Infection caused by Chlamydia trachomatis is the most commonly reported bacterial STD in the United States. Over one million cases were reported to the CDC in 2006, and it is estimated that another 1.7 million cases go un-diagnosed. If untreated, chlamydia can cause significant long-term complications, including infertility, ectopic pregnancy, and chronic pelvic pain. Diagnosing chlamy-dia promptly is necessary to prevent these complications. Sexually active women 25 years of age and younger should re-ceive annual screening for chlamydia. Asymptomatic women aged 26 and older who are at high risk for infection should be routinely screened. Nucleic acid amplification tests (NAATs)of endocervical swab specimens can identify infection in asymptomatic women with high specificity and sensitivity. NAATs of vaginal swabs and urine samples have compa-rable sensitivity and specificity.
Of the estimated 700,000 new cases of gonorrhea annu-ally, less than half are reported. Infection can be symp-tomatic with cervicitis and vaginal discharge, or it may be asymptomatic. Gonorrhea may lead to pelvic inflam-matory disease, which is associated with long-term mor-bidity due to chronic pelvic pain, ectopic pregnancy, and infertility.
ACOG recommends screening of women based on risk factors. Asymptomatic women aged 26 and older should receive routine screening if they are at high risk for infection. All sexu-ally active adolescents should also be routinely screened. Screening can be done by cervical cultures or by newer techniques such as NAATs and nucleic acid hybridization tests that have better sensitivity with comparable specificity.
Syphilis is not a common disease in the United States,but the rate has increased over the last few years. Almost 10,000 cases were diagnosed in 2006, which translates into a rate of 1 case of primary or secondary syphilis per 100,000 women.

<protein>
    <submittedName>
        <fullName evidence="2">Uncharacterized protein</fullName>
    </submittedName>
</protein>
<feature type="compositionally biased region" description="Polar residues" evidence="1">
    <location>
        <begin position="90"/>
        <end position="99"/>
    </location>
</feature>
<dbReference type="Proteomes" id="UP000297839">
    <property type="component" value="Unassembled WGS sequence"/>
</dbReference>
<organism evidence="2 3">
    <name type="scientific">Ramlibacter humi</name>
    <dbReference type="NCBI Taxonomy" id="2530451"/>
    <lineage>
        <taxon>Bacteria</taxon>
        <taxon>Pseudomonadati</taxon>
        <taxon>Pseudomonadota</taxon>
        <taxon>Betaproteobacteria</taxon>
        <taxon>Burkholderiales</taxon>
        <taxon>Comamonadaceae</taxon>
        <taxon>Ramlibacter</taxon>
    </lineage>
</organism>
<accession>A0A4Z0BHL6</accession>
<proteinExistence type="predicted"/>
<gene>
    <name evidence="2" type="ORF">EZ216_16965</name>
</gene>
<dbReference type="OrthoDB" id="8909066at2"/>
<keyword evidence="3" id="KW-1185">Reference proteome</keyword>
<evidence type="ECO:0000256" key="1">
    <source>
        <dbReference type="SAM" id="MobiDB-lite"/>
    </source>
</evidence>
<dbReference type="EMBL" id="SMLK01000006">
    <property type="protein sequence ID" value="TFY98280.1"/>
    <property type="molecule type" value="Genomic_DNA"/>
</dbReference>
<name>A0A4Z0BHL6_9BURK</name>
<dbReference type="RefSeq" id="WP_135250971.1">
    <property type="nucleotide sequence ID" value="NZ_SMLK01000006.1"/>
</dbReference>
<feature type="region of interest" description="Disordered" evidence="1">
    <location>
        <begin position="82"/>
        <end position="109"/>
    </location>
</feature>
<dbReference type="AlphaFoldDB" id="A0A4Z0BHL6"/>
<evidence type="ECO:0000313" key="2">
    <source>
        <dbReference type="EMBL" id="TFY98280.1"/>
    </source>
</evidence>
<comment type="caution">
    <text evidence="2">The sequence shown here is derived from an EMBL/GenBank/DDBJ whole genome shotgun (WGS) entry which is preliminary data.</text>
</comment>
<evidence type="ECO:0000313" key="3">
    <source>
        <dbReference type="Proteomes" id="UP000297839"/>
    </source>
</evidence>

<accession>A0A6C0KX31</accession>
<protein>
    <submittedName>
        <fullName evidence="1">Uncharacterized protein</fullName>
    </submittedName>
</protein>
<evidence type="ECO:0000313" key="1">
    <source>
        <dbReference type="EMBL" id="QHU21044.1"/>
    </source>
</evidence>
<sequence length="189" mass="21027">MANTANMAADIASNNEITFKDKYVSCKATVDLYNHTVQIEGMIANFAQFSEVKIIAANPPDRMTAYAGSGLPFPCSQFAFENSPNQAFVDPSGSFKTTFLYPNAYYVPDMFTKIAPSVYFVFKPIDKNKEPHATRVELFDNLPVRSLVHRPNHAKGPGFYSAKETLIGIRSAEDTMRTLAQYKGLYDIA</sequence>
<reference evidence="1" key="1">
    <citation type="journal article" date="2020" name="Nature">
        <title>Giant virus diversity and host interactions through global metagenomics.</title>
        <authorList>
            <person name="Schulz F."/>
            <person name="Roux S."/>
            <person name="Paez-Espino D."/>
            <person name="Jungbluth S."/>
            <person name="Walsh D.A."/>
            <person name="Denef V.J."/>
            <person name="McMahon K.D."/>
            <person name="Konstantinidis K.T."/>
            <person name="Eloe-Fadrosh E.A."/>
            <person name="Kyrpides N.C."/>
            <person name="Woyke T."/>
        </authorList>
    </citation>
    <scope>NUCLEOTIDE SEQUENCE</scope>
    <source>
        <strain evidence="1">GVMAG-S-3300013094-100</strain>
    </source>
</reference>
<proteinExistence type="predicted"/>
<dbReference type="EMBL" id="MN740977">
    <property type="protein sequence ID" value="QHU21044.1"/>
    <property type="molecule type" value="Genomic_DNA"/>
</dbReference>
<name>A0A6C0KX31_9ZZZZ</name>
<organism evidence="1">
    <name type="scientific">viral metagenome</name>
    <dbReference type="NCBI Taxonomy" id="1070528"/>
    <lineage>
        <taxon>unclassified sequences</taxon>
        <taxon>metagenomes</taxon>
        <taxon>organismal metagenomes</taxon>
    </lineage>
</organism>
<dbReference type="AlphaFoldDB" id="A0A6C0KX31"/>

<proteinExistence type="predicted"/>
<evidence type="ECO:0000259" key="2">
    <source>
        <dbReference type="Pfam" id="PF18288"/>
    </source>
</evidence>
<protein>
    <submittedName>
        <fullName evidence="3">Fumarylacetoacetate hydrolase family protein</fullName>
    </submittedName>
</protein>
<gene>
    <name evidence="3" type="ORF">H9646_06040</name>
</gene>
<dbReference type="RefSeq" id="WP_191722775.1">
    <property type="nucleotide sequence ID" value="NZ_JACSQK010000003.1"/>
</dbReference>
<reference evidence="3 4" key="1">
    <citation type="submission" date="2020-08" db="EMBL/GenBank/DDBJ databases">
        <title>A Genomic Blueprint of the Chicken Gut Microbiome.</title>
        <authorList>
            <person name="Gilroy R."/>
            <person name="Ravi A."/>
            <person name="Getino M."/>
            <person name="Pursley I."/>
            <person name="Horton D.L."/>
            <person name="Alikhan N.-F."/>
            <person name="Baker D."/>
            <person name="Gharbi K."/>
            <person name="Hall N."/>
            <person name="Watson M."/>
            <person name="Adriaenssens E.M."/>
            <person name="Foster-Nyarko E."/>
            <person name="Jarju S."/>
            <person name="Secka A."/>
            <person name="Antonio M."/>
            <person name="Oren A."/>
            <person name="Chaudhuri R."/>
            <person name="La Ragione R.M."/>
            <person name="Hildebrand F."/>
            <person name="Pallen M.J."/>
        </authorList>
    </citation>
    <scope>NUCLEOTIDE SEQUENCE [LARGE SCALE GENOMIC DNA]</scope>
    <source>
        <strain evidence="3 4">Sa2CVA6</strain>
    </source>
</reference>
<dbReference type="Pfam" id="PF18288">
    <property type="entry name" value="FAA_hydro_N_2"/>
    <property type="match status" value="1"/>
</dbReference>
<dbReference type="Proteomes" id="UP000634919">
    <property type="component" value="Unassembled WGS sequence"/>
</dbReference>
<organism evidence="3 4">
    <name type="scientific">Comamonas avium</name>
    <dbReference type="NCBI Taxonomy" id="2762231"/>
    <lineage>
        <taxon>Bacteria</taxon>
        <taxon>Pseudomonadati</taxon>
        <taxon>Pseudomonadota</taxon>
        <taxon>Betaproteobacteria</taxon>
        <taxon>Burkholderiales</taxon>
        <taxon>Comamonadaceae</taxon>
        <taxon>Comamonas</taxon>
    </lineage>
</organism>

Syphilis is a systemic disease caused by the bacteria Treponema pallidum. If untreated, syphilis may progressfrom a primary infection characterized by a painless ulcer (chancre), to secondary and tertiary infections. Signs and symptoms of secondary infection include skin manifesta-tions and lymphadenopathy; tertiary infection may cause cardiac or ophthalmic manifestations, auditory abnormal-ities, or gummatous lesions. Serologic tests may be nega-tive in the early stages of infection.
ACOG recommends annual syphilis screening for women at increased risk (see Box 2.3). All pregnant women shouldbe serologically screened as early as possible in pregnancy and again at delivery. Due to the possibility of a false-negative result in early stages of infection, patients who are considered at high risk or who are from areas of high prevalence should be retested at the beginning of the third trimester.
Screening includes initially nontreponemal tests such as VDRL (Venereal Disease Research Laboratory) or rapid plasma reagin (RPR). These tests are followed by confir-matory treponemal tests such as T. pallidum particle agglu-tination (TP-PA). The specificity of the nontreponemal tests may be reduced in the presence of other conditions such as pregnancy, collagen vascular disease, advanced can-cer, tuberculosis, malaria, or rickettsial diseases.